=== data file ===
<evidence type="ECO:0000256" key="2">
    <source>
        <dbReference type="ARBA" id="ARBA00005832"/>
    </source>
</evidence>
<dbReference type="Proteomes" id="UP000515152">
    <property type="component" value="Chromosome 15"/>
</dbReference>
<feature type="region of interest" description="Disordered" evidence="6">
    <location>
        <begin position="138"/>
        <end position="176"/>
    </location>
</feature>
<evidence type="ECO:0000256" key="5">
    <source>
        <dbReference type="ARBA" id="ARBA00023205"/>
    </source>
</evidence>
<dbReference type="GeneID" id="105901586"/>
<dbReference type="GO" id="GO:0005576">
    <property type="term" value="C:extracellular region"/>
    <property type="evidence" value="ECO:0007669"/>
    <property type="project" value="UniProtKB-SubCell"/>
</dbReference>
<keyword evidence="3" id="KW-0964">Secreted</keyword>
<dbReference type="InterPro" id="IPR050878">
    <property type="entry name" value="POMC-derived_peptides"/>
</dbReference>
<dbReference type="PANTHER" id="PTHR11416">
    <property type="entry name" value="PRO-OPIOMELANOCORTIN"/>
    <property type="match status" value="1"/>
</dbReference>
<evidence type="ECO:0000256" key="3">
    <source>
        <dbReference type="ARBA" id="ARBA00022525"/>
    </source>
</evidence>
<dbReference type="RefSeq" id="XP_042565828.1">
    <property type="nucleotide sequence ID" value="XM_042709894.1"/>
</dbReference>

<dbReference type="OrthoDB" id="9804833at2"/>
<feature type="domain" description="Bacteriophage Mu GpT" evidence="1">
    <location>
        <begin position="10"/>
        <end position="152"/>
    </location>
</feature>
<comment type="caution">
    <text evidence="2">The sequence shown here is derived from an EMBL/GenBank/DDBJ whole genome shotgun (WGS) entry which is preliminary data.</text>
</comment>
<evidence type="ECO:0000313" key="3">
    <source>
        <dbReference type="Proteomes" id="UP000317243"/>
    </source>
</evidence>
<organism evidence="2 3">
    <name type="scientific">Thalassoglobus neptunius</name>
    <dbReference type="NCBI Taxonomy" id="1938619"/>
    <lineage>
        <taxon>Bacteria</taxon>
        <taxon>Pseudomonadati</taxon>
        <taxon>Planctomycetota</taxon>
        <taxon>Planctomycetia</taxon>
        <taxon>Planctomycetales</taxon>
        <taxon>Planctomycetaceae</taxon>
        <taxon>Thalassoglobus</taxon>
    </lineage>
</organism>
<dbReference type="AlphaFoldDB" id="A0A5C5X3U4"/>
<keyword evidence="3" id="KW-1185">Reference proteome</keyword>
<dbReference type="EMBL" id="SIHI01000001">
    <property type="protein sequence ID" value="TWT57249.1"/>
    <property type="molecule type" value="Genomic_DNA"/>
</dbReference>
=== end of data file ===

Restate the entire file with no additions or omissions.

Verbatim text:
<evidence type="ECO:0000256" key="2">
    <source>
        <dbReference type="ARBA" id="ARBA00005832"/>
    </source>
</evidence>
<dbReference type="Proteomes" id="UP000515152">
    <property type="component" value="Chromosome 15"/>
</dbReference>
<feature type="region of interest" description="Disordered" evidence="6">
    <location>
        <begin position="138"/>
        <end position="176"/>
    </location>
</feature>
<evidence type="ECO:0000256" key="5">
    <source>
        <dbReference type="ARBA" id="ARBA00023205"/>
    </source>
</evidence>
<dbReference type="GeneID" id="105901586"/>
<dbReference type="GO" id="GO:0005576">
    <property type="term" value="C:extracellular region"/>
    <property type="evidence" value="ECO:0007669"/>
    <property type="project" value="UniProtKB-SubCell"/>
</dbReference>
<keyword evidence="3" id="KW-0964">Secreted</keyword>
<dbReference type="InterPro" id="IPR050878">
    <property type="entry name" value="POMC-derived_peptides"/>
</dbReference>
<dbReference type="PANTHER" id="PTHR11416">
    <property type="entry name" value="PRO-OPIOMELANOCORTIN"/>
    <property type="match status" value="1"/>
</dbReference>
<evidence type="ECO:0000256" key="3">
    <source>
        <dbReference type="ARBA" id="ARBA00022525"/>
    </source>
</evidence>
<dbReference type="RefSeq" id="XP_042565828.1">
    <property type="nucleotide sequence ID" value="XM_042709894.1"/>
</dbReference>

<dbReference type="OrthoDB" id="9804833at2"/>
<feature type="domain" description="Bacteriophage Mu GpT" evidence="1">
    <location>
        <begin position="10"/>
        <end position="152"/>
    </location>
</feature>
<comment type="caution">
    <text evidence="2">The sequence shown here is derived from an EMBL/GenBank/DDBJ whole genome shotgun (WGS) entry which is preliminary data.</text>
</comment>
<evidence type="ECO:0000313" key="3">
    <source>
        <dbReference type="Proteomes" id="UP000317243"/>
    </source>
</evidence>
<organism evidence="2 3">
    <name type="scientific">Thalassoglobus neptunius</name>
    <dbReference type="NCBI Taxonomy" id="1938619"/>
    <lineage>
        <taxon>Bacteria</taxon>
        <taxon>Pseudomonadati</taxon>
        <taxon>Planctomycetota</taxon>
        <taxon>Planctomycetia</taxon>
        <taxon>Planctomycetales</taxon>
        <taxon>Planctomycetaceae</taxon>
        <taxon>Thalassoglobus</taxon>
    </lineage>
</organism>
<dbReference type="AlphaFoldDB" id="A0A5C5X3U4"/>
<keyword evidence="3" id="KW-1185">Reference proteome</keyword>
<dbReference type="EMBL" id="SIHI01000001">
    <property type="protein sequence ID" value="TWT57249.1"/>
    <property type="molecule type" value="Genomic_DNA"/>
</dbReference>